Recently, the IUCN World Conservation Union announced that the Giant Panda is no longer globally endangered with extinction, but has been “down-listed” to globally vulnerable. The Fourth National Survey (2011-2014) in China estimated the range-wide population as 1,864 adult Giant Pandas, and that at least one distinct population, in the Minshan Mountains, includes more than 400 mature individuals. National surveys indicate that the past trend of decline has stopped, and the panda population has started to increase. Forest protection and reforestation in China has increased forest cover over the past decade, leading to an 11.8% increase in forest occupied by pandas and a 6.3% increase in suitable forests that are not occupied, yet.
In Part II of her interview, Safaa El Tayeb El-Kogali, World Bank Practice Manager for Education, explains the initiatives being take to improve all levels of public education in the Middle East and North Africa (MENA), and how important it is for children to be able to go to school, especially when their countries are affected by conflict.
It’s well understood that everyone has the capacity to be dishonest and almost everyone cheats— even if it’s just a little. Sometimes we fill our water cups with soda, we take the pens from the credit union, or we may speed when we’re running late. But what is going on when institutional deception, involving multiple people, occurs?
As most of us are now aware, Wells Fargo recently received a $100 million penalty from the Consumer Financial Bureau of the United States after it was uncovered that its employees were engaging in illegal banking practices. This brought the bank's total bill for these infractions to $185 million and coincided with the firings of about 5,300 Wells Fargo employees. According to reports, the 5,300 employees who were allegedly involved secretly issued credit cards that customers never requested, set up fake bank accounts that resulted in customer fees, created fraudulent email accounts to sign up customers for additional services, and actually transferred customers' money between accounts— without permission.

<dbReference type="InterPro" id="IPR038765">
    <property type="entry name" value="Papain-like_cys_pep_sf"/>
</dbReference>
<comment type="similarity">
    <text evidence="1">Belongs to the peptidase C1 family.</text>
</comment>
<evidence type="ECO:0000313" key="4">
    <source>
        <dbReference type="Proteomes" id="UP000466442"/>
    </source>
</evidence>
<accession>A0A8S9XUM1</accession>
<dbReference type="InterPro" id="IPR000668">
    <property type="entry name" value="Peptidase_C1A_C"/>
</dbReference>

Such an outrage might remind you of the Volkswagen scandal last year in which the German car manufacturer admitted that it had used sophisticated software to trick emissions regulators. If a car was being tested, the emissions controls would operate as they should, but if the car was not undergoing a test, the emissions controls would switch off, resulting in cars that emitted 40 times the legally sanctioned levels of air pollutants. Volkswagen has since has admitted that 11 million vehicles worldwide were equipped with the program that duped emission testing and had to recall a total of 8.5 million diesel vehicles in Europe alone.
How in the world did that many people get involved with such unscrupulous behavior? How could over 5,000 Wells Fargo employees engage in such obviously deceptive and fraudulent behavior? And how could so many Volkswagen employees, from software technicians to senior management, go along with blatantly circumventing the rules? How does a group of people end up lying together?
More than a billion tourists travel every year. Tourism is a powerful tool for reducing poverty, boosting economic growth, building social progress and ensuring peace. In the past 20 years, the world's top tourist destinations have remained popular, but the share of tourism-related income going to low and middle income countries has been rising. Read more about international tourism data in this earlier blog.